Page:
Needing a Ride (15)
The start of my second grade year was nice. I had made a group of friends that kept my mind off of life at home, as much as they could I guess. Shortly after my first parent teacher conference, I began to really like my teacher. She was young, pretty and she seemed to really like me. I never had any trouble in her class. If there was something that I didn’t understand, she would spend extra time to explain it to me. I was picked for all kinds of fun jobs in the classroom that others kids wanted. I think that this is honestly what started my popularity at this school. I was the one who took attendance and was able to leave class to turn it in to the office. I helped in the kindergarten rooms and at all the second grade assemblies. I answered her phone and was the one who collected all of the homework. Life at school was good.
I was still kept busy all week long. On top of dance classes and softball my dad also signed me up for piano class. When my school day was over I would head over to the after school program until my dad picked me up. He would take me straight to dance class, softball practice or piano lessons (depending on the day) and drop me off. When my class or practice was over, I would check the parking lot for his car. Most of the time I was left waiting alone until he came to pick me up. I spent six days out of my week at some class or practice and Sundays I hung out by myself in my room. I hated piano class but did really well. Even though I picked up on it rather quickly, it just wasn’t something that I was interested in. Softball and dance were my true passions. Softball allowed me to let all a lot of frustration and energy that I had no other outlet for. I did so well in softball that year that they offered for me to join a boys baseball team the following season. That was something that my dad loved to brag about, which I always found fascinating because he had only seen me actually play twice by that point.
The thing that kept me going was my dance class. I loved going to dance class because it allowed me to escape. When I stepped into that studio or onto a stage I became a different person. I was no longer that child who had survived years of emotional, physical and sexual abuse. I wasn’t an inconvenience, an intrusion on a new relationship or the daughter of a drugged out battered women. I was someone new. I closed my eyes, felt the music, and became whoever I needed to be to dance my routines. It was exactly what I needed. The only thing I dreaded was when the class was over. I often sat in the parking lot waiting to be picked up and sometimes would wonder of I had been forgotten. My three hour classes ended at 8pm and I had to get use to sitting alone in the dark. My dad would pull up, I would hop in, and we’d head home so I could get some sleep. I hardly saw my dad or Karen at all during the week. Sadly, I was fine with that.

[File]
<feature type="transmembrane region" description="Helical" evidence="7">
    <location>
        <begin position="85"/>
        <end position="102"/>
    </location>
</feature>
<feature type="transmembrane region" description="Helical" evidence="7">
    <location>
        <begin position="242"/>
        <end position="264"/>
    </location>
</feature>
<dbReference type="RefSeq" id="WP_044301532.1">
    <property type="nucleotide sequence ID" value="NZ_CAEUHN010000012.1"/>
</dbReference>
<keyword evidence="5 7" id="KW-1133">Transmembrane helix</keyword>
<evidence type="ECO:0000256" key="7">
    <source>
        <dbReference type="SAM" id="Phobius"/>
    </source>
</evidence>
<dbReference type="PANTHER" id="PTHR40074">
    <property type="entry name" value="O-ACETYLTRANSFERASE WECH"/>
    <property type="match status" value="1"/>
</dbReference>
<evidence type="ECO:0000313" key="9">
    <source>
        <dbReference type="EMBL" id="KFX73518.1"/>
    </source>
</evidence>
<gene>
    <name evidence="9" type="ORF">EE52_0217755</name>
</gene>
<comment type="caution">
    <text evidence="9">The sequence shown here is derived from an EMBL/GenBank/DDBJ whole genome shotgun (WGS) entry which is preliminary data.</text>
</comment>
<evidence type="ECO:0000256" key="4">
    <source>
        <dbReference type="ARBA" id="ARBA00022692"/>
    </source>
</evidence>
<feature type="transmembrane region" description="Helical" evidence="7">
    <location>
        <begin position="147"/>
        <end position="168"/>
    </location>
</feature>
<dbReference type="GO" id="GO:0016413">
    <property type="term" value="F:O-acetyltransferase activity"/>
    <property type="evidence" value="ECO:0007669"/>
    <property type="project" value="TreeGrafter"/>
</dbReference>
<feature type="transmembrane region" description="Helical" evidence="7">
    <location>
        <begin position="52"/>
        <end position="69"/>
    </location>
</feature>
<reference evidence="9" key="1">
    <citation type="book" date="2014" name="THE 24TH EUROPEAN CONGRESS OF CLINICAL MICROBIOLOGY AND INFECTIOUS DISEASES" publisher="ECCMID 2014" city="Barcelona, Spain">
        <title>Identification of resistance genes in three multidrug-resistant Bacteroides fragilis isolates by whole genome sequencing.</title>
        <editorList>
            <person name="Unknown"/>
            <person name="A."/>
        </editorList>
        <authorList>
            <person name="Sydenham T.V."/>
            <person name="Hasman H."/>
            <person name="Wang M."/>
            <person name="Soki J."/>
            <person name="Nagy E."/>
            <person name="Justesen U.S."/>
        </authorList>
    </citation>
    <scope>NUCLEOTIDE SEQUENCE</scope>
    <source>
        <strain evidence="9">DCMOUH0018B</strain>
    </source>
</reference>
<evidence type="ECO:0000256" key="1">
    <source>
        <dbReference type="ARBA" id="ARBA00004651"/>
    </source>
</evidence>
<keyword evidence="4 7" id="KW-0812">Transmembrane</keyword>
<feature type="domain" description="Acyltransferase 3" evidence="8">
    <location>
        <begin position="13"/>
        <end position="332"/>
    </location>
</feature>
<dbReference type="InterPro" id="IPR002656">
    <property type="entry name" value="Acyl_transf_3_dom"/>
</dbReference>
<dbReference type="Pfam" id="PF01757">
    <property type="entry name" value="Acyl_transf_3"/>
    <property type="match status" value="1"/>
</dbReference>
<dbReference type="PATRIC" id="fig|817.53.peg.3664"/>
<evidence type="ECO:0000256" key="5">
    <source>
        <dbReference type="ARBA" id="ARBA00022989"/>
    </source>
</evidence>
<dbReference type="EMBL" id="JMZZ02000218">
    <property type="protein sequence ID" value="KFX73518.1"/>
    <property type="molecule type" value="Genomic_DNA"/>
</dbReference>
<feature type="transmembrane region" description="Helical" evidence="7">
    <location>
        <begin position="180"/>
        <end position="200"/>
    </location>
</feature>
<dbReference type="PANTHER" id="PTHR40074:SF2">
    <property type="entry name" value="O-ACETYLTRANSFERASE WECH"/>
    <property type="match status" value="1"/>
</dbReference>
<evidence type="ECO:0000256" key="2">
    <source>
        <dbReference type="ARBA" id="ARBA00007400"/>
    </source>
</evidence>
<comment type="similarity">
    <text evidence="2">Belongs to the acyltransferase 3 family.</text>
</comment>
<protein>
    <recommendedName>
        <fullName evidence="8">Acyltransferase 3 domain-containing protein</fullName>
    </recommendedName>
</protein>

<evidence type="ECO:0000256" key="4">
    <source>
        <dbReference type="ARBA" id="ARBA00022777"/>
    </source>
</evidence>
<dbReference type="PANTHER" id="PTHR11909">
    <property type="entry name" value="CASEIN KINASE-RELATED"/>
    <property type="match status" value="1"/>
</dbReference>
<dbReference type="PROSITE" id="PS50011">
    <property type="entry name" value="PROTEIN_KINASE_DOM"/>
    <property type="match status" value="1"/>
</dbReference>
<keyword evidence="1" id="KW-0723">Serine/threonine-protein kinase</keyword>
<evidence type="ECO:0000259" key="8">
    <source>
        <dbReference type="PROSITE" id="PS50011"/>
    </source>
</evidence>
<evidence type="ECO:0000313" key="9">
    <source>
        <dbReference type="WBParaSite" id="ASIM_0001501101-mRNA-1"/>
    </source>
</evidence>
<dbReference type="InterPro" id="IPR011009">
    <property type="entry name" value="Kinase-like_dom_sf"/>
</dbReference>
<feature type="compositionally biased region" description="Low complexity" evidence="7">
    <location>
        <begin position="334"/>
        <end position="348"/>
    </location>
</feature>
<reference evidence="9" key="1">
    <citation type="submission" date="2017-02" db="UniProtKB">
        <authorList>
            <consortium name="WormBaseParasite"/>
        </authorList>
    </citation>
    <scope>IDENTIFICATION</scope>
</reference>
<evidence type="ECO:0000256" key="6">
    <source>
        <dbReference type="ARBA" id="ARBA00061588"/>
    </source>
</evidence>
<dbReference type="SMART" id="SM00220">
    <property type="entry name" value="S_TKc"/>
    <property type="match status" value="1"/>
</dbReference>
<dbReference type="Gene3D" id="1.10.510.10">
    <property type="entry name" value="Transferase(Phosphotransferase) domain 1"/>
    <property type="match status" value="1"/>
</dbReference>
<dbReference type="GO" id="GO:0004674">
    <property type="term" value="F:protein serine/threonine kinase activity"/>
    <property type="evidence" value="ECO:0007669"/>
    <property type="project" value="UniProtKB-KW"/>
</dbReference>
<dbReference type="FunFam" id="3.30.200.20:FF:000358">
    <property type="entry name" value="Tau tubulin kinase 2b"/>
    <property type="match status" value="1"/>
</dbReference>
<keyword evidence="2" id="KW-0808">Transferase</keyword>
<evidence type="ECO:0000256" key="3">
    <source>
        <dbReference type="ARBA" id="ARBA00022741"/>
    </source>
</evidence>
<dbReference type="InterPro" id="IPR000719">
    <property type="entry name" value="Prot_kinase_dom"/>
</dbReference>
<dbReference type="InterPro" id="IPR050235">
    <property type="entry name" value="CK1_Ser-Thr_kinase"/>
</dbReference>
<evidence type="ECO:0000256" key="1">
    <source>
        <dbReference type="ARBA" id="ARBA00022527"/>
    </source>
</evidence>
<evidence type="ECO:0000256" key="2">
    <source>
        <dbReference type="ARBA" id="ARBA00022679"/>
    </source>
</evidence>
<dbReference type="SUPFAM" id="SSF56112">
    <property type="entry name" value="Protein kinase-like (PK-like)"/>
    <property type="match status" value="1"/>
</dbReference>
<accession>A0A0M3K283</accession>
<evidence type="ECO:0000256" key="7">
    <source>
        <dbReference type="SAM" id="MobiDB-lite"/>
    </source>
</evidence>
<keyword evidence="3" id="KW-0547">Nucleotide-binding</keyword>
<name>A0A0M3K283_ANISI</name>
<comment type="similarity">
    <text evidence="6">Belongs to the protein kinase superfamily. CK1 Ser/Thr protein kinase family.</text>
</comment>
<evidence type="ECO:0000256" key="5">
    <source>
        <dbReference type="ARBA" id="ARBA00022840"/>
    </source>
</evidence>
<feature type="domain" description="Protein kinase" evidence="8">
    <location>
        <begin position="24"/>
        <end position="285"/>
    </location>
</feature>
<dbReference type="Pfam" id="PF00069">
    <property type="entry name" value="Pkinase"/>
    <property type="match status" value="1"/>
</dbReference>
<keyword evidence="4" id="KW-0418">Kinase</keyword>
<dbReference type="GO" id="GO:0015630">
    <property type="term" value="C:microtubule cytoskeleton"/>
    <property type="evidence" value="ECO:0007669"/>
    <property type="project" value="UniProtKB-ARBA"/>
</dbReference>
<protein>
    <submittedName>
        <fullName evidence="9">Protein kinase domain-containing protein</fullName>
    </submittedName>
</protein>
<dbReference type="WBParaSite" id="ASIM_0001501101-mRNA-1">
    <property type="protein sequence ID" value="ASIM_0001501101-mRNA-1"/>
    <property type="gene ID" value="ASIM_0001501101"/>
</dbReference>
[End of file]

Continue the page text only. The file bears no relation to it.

Then one day, when my school day was almost over, my teacher pulled me aside. She said that she had just spoken to my dad during lunch and that I needed to stay with her after school. She explained that her daughter went to the same dance studio that I went to and that she had a class with another teacher. My dad was going to be running late at work and she had offered to take me. I though the situation was rather odd. I mean, are teachers suppose to do that? But I followed the directions that I was given. She took me home with her and I watched in awe as her family interacted. They talked, they laughed and no one yelled or threw things at each other. It was a complete opposition to all things I ever knew about a family life. I had gotten so use to being miserable that it hadn’t phased me, until that moment. Even though my mom and her circumstances were the root of a lot of my pain, I missed her more than ever. I went to the bathroom and cried.
She dropped us off at the studio for class and before leaving the car I asked her who would be picking me up. Her daughter’s class was only an hour and mine was three hours long. She assured me that my dad said he would be there and told me she’d see me in class the next day. I spent the next three hours practicing for a recital that was coming up. I escaped in the music and before long my time was up. I gathered my things and stepped out the front door. It was dark and so was the parking lot.
I walked through the maze of cars hoping my dad would already be there, but knowing I’d have to wait. It was cold. I sat on the sidewalk in front of the studio and listened to the faint sounds of music coming from the adult dance classes that had just started. That’s when I noticed movement out of the corner of my eye. I thought I saw a man moving around in one of the cars but I couldn’t sure. my heart started to race. I stood up and grabbed my things. News reports of the Night Stalker and other horrors ran through my mind. The car door opened and a man stood up. As he turned towards me I realized that the horror was far more real to me than the Night Stalker ever would be.
It was John.